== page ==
With an estimated £6billion in cuts forecast by the new coalition government, it is inevitable that the car trade will feel some aftershocks from these measures. Although the cuts are mainly directed at public services the knock on for normal everyday people often results in a lack of confidence and this lack of confidence often manifests itself when it comes to putting money into big ticket items such as cars.
I am no economist (I’m a motor trader) but the fact that the financial markets appear to be in freefall and the banks appear to be tightening up on lending once again (the rate of mortgage lending dropped significantly in April) it can’t help but have a dramatic effect on the retail sector.
As a consequence car dealers will need to be as creative as possible to encourage buyers to part with their cash.
I still believe that everybody needs to play a part. Everyone is now pretty much in agreement that the much heralded worldwide scrappage scheme was a success for all the players, we got our industry back on an even keel whilst learning some harsh lessons about how we created a false market in the past with self-registrations and buy back deals.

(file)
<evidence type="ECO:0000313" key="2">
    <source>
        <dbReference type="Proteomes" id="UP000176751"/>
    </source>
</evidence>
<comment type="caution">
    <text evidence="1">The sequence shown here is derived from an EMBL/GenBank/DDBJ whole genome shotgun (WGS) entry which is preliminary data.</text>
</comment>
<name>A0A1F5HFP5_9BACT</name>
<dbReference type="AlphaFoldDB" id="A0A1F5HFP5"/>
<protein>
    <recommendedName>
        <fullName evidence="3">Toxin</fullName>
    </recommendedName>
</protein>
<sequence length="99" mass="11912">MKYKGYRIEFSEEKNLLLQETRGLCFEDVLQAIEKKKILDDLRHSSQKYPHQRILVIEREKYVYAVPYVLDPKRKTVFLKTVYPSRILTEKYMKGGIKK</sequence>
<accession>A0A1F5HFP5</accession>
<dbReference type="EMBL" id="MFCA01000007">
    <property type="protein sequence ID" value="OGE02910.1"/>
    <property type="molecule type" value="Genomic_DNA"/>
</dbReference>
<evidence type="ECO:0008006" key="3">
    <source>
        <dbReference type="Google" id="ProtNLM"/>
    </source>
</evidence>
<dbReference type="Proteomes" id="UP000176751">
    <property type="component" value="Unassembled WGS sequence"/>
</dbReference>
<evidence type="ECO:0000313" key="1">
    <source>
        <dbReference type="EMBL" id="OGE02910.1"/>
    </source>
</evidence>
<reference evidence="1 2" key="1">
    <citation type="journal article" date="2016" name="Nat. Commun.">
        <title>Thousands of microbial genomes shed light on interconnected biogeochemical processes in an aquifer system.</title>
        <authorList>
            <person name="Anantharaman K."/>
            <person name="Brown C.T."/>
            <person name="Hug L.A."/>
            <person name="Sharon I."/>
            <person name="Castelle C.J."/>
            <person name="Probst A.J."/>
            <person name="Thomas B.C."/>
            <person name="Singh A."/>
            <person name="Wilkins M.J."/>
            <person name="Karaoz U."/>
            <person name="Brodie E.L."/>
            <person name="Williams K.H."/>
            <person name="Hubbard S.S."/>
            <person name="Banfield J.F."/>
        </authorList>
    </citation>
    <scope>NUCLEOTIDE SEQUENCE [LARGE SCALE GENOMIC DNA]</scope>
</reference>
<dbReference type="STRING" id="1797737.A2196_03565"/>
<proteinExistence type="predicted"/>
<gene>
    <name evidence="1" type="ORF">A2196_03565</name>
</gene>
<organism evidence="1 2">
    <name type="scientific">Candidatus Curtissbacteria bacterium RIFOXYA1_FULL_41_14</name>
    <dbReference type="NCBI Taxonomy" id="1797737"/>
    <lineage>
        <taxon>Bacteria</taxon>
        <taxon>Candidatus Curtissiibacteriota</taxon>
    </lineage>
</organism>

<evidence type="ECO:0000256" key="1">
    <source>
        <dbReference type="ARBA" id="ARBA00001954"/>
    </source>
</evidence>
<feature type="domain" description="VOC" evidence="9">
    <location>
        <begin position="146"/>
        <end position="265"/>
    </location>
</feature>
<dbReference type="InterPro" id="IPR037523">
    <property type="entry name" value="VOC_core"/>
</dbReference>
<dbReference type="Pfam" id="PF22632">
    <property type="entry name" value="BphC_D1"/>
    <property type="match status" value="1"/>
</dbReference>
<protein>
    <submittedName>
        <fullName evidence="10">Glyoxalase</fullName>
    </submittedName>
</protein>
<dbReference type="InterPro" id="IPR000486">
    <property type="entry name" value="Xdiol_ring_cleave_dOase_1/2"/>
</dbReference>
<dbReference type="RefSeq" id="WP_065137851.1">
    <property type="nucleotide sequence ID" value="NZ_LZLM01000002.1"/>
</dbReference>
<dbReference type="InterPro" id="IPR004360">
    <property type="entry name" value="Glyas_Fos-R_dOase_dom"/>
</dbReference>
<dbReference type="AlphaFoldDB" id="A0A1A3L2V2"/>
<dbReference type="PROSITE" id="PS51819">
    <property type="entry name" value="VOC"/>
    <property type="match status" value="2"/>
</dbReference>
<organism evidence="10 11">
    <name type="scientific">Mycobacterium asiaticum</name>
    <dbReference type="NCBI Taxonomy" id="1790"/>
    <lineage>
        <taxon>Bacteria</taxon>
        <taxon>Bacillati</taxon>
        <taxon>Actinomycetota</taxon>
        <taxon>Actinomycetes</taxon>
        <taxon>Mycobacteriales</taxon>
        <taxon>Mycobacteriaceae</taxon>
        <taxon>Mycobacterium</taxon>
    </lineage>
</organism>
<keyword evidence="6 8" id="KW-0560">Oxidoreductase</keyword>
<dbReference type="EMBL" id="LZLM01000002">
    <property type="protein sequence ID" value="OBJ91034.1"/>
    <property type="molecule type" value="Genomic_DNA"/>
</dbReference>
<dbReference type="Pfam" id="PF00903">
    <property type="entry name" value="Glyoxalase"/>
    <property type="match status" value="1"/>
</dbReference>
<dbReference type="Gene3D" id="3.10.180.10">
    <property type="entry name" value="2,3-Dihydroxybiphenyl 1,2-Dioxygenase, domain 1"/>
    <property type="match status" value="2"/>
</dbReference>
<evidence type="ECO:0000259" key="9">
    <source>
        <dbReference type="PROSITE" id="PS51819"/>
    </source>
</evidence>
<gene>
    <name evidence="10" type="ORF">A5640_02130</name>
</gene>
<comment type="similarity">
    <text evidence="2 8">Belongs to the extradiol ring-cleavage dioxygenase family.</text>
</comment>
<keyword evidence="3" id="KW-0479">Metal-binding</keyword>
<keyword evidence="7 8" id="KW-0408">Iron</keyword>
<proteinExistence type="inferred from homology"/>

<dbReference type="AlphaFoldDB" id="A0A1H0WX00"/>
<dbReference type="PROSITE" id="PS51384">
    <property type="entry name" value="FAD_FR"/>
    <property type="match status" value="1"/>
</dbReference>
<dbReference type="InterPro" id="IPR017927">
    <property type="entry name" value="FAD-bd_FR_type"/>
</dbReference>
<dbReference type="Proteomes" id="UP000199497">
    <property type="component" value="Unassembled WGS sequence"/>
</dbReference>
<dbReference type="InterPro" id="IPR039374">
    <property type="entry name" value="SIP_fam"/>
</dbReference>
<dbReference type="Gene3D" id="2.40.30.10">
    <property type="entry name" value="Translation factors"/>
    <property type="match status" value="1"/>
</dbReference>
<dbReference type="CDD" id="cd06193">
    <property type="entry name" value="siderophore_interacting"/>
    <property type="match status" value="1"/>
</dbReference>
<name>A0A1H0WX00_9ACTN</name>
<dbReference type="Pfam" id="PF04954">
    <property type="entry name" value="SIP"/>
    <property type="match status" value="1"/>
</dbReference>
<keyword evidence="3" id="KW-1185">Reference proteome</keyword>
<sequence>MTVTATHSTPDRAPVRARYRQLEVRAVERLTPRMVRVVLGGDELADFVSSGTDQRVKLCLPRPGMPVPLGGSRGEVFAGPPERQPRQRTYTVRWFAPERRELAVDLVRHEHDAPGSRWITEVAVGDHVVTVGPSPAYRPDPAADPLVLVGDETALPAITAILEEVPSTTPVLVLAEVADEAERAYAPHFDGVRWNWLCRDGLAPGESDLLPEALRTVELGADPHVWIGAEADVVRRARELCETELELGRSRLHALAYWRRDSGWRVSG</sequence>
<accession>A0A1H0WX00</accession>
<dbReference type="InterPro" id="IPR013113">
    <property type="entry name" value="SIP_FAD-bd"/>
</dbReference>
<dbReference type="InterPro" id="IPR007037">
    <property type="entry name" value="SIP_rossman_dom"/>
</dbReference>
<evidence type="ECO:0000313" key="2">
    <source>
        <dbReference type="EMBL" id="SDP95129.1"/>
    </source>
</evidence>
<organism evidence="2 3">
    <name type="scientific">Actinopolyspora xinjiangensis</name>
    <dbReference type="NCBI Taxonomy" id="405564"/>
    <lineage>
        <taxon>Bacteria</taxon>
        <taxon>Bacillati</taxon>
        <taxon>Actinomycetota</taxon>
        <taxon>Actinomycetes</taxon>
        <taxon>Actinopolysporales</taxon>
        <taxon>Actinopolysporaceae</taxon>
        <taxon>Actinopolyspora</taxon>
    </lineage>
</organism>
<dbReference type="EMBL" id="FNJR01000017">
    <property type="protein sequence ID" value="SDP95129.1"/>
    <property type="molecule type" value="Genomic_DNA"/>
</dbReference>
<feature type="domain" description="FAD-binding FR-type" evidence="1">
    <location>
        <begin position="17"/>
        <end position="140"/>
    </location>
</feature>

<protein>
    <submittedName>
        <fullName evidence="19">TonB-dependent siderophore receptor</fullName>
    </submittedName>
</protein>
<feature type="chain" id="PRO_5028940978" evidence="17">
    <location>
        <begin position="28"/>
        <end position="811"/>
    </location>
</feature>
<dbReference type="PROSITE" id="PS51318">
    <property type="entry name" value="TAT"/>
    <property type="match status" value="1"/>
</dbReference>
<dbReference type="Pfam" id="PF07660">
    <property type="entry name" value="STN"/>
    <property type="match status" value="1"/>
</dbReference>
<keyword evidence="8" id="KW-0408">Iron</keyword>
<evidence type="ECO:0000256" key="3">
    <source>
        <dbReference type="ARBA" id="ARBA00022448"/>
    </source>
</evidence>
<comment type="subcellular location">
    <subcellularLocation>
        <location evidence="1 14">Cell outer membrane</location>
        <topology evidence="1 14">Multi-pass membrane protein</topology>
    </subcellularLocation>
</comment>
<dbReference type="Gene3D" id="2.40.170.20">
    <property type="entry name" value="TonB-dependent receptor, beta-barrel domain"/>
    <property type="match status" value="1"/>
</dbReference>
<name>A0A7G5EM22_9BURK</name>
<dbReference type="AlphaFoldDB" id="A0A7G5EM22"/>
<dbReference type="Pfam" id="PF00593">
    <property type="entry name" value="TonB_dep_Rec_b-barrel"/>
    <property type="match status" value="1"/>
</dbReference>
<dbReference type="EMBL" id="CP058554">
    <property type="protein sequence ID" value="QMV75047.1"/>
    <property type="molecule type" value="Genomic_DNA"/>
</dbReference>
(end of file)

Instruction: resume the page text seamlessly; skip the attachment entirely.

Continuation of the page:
The car makers realised that building cars with abandon and hungrily chasing market share without responding to the real needs of the market was a folly. The government realised that the car industry is a huge deal which affects virtually every single one of us at some time or another and that car ownership is part of the fabric of the country and always will be so, the genie having escaped that particular bottle a long time ago.
What I want to hear besides cuts is how we are to rebuild and inject vital confidence in order to get industry in general but especially our industry back to where it should be.
I do have a simple solution, if any influential politicians are reading this, which has seemingly been staring us in the face. Why not get highly profitable companies such as Vodafone, Tesco’s, Shell and BP (ok let’s leave them out of it for now) and unfeasibly wealthy individuals like Roman Abramovich and Lakshmi Mittal (amongst many others) to contribute a bit more of what they make.
Apparently “we’re all in this together” and you never know we might then be able to get back to normal knowing that such great acts of philanthropy will immortalise the givers forever.
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